Paris: A Sense Of Proportion Is Urgently Needed
By John Scales Avery
24 November, 2015
For more than a week after the terrorist attacks in Paris on 13 November, every television news program of any kind was completely dominated by non-stop day-and-night coverage of the “breaking news”. The attacks, in which 130 people were killed and 80-99 seriously injured, were presented by our mass media with such a concentration of hysteria that they blotted out every other type of news from the public consciousness. The rather small number of people killed or injured by the attackers did not seem to matter. Our corporate-controlled mass media succeeded in robbing us of our sense of proportion.
With the extremely important Climate Conference COP21 starting in the same city, Paris, on 30 November, we urgently need to regain our lost sense of proportion. Is terrorism a great danger to human civilization and the biosphere? Or is it something very small, that has been blow up to a completely disproportionate size by our perfideous mass media in order to sell wars, sell weapons, to undermine civil liberties, and to disenfranchize ordinary citizens?
What are the real dangers? What is their comparative size, in terms of numbers of people involved? Science is unanimous in telling us that out-of-control climate change, thermonuclear war, and large-scale famine are the real threats.
Consider what would happen if the change from fossil fuels to 100% renewable energy is not completed within a few decades: We know from the geological record that there have been 5 mass extinction events during each of which more that half of all living organisms became extinct. The largest of these was the Permian-Triassic event, during which 96% of all marine species became extinct, together wit 70% of all terrestrial vertebrates.
If we do not quickly shift from fossil fuels to renewable energy, we will be in danger of passing a tipping point, beyond which human efforts to control climate change will be useless because feed-back loops such as the albedo effect and the methane-hydrate feedback loop will have taken over. If we do not act quickly and globally to change from fossil fuels to renewable energy, there is a danger of a human-caused 6th mass extinction. The human species might survive such an event by moving to polar or high mountainous regions, but the global population would then be measured in millions rather than in billions. The family trees of most humans living today would die out. Added to this tragedy, would be the tragic loss of most of the animal and plant species which we value today and strive to protect.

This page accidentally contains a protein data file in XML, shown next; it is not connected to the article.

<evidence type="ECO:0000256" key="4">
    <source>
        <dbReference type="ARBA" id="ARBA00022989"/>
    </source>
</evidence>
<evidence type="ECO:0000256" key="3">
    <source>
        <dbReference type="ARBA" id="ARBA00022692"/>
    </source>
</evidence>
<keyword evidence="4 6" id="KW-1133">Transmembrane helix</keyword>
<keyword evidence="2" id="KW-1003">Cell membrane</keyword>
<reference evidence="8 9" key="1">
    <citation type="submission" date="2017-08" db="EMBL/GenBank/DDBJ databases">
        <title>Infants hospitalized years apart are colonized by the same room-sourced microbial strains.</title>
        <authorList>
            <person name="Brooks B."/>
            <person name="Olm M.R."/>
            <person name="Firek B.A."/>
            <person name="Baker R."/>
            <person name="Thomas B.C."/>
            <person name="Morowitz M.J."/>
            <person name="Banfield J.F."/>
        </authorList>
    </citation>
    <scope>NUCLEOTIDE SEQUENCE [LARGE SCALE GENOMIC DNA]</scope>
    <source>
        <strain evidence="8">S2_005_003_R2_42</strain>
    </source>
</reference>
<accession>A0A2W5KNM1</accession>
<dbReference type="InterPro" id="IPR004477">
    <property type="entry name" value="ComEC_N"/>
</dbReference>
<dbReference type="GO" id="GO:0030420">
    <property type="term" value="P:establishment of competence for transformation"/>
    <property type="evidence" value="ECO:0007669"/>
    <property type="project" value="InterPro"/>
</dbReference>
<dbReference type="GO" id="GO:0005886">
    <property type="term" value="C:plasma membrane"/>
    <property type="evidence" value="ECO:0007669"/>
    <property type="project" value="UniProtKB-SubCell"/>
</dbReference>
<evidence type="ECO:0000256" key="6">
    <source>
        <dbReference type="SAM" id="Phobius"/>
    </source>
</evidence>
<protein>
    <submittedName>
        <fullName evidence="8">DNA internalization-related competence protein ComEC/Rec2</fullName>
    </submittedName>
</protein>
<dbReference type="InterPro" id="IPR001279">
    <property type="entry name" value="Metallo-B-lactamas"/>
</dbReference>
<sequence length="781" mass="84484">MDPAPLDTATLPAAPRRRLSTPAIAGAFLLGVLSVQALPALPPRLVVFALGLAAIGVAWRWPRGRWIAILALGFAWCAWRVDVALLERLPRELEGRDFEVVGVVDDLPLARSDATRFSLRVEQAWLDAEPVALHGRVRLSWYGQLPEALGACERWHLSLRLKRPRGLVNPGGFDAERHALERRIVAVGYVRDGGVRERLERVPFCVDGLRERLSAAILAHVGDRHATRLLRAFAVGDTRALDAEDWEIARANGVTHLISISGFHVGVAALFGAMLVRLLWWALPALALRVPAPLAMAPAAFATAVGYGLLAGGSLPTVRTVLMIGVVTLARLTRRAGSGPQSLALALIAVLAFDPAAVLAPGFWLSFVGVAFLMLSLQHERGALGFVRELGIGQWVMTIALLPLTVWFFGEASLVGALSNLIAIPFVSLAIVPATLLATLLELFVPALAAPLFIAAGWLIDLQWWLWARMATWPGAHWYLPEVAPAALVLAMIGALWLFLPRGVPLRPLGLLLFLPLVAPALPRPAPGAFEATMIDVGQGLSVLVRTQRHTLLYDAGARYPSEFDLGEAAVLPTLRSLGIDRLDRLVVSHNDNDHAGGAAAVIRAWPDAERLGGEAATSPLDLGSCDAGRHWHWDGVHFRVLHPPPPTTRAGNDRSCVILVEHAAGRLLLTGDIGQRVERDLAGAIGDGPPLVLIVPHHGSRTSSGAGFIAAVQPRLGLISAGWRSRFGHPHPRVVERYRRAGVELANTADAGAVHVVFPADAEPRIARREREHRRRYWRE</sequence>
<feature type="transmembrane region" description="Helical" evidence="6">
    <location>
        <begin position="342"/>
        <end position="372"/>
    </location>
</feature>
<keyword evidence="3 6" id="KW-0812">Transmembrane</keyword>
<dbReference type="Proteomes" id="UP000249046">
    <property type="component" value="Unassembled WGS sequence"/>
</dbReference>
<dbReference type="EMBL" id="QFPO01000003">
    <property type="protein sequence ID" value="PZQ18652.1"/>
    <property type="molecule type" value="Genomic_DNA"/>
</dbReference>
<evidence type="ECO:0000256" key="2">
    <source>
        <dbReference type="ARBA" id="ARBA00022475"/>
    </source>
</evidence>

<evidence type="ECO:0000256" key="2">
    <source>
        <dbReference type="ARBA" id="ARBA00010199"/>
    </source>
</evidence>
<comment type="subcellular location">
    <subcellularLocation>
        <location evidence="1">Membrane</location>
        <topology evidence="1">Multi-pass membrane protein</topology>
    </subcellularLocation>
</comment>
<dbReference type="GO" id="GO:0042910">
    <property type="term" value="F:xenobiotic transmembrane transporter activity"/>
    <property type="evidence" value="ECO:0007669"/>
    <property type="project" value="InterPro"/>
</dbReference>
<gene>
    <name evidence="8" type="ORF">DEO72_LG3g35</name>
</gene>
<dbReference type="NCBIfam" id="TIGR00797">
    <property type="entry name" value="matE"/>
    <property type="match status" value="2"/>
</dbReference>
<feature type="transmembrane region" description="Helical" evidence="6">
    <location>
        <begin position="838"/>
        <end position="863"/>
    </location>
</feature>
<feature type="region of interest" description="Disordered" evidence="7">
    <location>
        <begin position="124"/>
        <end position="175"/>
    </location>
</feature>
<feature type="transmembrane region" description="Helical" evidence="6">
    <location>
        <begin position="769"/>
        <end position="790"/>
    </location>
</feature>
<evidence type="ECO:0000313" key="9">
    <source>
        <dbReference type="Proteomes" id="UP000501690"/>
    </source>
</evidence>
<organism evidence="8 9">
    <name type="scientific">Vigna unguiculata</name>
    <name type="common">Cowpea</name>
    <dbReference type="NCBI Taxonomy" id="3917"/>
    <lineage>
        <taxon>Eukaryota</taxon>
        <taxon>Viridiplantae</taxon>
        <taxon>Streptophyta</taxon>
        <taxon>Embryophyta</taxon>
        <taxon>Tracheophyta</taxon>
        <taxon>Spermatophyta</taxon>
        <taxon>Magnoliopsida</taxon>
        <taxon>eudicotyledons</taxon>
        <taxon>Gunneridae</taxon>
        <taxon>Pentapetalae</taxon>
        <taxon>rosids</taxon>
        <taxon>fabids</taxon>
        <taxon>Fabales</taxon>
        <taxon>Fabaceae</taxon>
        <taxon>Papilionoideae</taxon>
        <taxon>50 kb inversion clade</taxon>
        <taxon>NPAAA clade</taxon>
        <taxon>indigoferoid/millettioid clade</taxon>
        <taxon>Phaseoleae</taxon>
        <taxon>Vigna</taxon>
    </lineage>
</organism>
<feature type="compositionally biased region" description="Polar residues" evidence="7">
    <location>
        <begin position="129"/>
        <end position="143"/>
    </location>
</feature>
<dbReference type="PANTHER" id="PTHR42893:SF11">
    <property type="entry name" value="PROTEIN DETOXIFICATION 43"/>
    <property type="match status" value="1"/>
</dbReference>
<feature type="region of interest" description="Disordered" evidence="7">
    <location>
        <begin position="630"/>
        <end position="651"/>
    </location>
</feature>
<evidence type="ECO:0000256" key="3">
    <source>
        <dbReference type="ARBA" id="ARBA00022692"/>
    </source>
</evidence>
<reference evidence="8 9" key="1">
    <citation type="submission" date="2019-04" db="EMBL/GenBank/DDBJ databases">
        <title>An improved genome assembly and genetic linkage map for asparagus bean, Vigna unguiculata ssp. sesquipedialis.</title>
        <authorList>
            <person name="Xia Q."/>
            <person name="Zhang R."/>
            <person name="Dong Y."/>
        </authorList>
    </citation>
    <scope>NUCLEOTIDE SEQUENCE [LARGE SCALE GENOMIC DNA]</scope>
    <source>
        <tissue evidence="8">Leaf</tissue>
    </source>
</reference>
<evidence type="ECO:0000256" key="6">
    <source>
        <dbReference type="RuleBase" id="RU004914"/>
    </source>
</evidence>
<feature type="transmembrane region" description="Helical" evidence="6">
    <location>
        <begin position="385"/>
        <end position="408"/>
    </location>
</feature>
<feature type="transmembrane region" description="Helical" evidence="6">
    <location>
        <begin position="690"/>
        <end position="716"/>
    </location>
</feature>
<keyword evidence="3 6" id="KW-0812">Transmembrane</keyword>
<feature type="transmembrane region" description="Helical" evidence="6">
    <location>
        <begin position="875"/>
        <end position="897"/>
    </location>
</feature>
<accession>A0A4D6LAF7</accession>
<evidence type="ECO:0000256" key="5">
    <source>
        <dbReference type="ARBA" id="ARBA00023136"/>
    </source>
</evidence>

Is a shift from fossil fuels to 100% renewable energy possible? Such a shift must come within a century or so because of the exhaustion of coal, oil and gas resources. However, it is vitally important that the change should come quickly, within a very few decades, to avoid a tipping point beyond which climate change would become uncontrollable. Hope that this energy revolution is indeed technically possible comes especially from the current extremely high rates of growth of wind and solar power. If these growth rates are maintained, the transition to renewable energy can be accomplished within two decades.
It is important that the governmental subsidies that are currently paid to fossil fuel corporations should be discussed at COP21. In 2011, these subsidies amounted to more than $500 billion globally, compared with only $88 billion given to support renewable energy initiatives. These proportions must be reversed. In fact, subsidies to fossil fuel corporations ought to be abolished entirely. Given a more level playing field, renewable energy can win simply by being cheaper than fossil fuels.
Let us turn next to the danger of thermonuclear war. Unless nuclear weapons are completely abolished, there will be a continual danger that a catastrophic war of this type may occur by accident or misccalculation. In any given year, this danger is finite, but over a long period of time, the chance that a disaster will not occur becomes vanishingly small. Such a war would be an environmental catastrophe, affecting neutral countries as well as belligerants. Agriculture might be damaged to such an extent that the resulting global famine could involve a large fraction of the world's human population.
Finally, we must consider the threat of a global famine partly due to climate change, but also due to explosively growing human populations and the end of fossil fuels, on which modern high-yield agriculture depends.
Let us hope that attention of the world and the focus of the deligates at the Paris Climate Conference will not be distracted by pseudo-threats, and will instead look seriously at the real threats which the world is facing. We urgently need a sense of proportion.
John Avery received a B.Sc. in theoretical physics from MIT and an M.Sc. from the University of Chicago. He later studied theoretical chemistry at the University of London, and was awarded a Ph.D. there in 1965. He is now Lektor Emeritus, Associate Professor, at the Department of Chemistry, University of Copenhagen. Fellowships, memberships in societies: Since 1990 he has been the Contact Person in Denmark for Pugwash Conferences on Science and World Affairs. In 1995, this group received the Nobel Peace Prize for their efforts. He was the Member of the Danish Peace Commission of 1998. Technical Advisor, World Health Organization, Regional Office for Europe (1988- 1997). Chairman of the Danish Peace Academy, April 2004. http://www.fredsakademiet.dk/ordbog/aord/a220.htm. He can be reached at firstname.lastname@example.org